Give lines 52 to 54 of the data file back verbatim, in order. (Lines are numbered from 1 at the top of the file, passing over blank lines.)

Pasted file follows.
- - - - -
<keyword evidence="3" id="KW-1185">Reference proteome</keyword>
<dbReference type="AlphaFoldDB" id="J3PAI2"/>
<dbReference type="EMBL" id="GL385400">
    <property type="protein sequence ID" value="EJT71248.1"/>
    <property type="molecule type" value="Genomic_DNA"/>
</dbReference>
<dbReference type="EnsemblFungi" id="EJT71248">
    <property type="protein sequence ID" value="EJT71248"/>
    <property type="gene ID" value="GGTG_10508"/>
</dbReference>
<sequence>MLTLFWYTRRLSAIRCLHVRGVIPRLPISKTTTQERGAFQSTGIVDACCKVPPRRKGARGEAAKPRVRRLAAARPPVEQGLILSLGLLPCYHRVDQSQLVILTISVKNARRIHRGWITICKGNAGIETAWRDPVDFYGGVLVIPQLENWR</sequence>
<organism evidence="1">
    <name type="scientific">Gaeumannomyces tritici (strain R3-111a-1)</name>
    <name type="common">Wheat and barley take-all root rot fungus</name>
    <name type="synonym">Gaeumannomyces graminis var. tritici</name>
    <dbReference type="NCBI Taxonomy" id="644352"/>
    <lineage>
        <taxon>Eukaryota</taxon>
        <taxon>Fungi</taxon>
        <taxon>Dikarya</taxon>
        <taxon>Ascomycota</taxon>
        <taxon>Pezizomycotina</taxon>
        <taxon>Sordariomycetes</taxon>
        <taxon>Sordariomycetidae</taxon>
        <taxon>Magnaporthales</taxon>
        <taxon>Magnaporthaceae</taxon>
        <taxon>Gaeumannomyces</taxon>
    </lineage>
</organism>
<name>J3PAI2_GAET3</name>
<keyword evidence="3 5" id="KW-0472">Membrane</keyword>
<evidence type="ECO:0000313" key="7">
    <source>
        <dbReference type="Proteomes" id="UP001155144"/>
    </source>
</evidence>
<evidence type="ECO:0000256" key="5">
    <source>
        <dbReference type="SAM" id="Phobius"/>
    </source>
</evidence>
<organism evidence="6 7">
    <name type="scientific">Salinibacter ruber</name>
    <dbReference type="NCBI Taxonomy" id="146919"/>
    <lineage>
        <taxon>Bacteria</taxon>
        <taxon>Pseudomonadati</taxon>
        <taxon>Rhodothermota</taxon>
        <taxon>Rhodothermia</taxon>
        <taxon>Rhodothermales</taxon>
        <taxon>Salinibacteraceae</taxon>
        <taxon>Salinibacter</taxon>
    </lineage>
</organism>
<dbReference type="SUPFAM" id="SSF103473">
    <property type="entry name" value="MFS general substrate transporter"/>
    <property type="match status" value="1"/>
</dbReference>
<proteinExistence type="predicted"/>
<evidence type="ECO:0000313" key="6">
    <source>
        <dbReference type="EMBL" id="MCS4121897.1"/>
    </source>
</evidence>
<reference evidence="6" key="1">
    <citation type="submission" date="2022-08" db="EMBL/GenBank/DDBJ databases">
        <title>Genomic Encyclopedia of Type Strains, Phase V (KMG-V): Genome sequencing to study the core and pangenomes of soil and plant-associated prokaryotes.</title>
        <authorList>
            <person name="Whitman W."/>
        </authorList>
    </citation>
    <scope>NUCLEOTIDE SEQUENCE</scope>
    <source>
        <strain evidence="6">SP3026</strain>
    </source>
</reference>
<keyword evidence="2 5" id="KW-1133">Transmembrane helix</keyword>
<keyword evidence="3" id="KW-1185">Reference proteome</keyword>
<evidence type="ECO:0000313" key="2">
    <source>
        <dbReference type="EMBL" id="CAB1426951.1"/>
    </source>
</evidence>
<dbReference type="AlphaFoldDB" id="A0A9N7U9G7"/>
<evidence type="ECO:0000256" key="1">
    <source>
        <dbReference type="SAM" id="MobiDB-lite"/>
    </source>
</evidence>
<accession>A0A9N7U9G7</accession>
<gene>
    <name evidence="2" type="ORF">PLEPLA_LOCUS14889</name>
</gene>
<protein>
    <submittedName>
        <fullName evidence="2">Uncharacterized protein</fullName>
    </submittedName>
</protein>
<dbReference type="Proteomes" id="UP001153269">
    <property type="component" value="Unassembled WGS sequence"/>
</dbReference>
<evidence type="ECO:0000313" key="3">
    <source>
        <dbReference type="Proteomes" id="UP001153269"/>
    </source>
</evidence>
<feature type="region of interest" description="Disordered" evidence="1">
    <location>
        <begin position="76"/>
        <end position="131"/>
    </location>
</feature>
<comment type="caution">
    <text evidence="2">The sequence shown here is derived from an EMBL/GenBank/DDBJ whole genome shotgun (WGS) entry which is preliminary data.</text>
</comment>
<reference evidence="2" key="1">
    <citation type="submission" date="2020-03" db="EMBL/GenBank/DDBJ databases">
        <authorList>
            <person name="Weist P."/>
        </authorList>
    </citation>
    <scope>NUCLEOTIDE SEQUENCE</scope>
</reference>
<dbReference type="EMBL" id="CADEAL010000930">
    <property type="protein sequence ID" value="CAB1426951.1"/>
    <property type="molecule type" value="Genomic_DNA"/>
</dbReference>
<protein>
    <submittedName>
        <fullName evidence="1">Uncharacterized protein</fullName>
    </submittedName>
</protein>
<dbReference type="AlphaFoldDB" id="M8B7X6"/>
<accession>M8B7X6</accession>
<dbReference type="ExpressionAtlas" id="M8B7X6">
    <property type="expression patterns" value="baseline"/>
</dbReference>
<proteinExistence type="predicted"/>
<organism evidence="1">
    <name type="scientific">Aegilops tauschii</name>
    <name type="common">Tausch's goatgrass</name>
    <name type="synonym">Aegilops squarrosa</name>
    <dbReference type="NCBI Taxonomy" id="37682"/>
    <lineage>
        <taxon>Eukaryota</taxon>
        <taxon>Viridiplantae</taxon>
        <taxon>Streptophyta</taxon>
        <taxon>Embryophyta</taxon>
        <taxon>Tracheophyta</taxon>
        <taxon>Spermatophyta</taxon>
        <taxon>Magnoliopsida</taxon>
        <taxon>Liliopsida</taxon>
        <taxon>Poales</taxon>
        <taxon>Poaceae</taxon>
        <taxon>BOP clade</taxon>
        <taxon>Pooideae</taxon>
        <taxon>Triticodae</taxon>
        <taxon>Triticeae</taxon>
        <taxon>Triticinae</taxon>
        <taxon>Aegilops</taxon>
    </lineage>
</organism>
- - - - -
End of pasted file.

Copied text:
        <taxon>Salinibacter</taxon>
    </lineage>
</organism>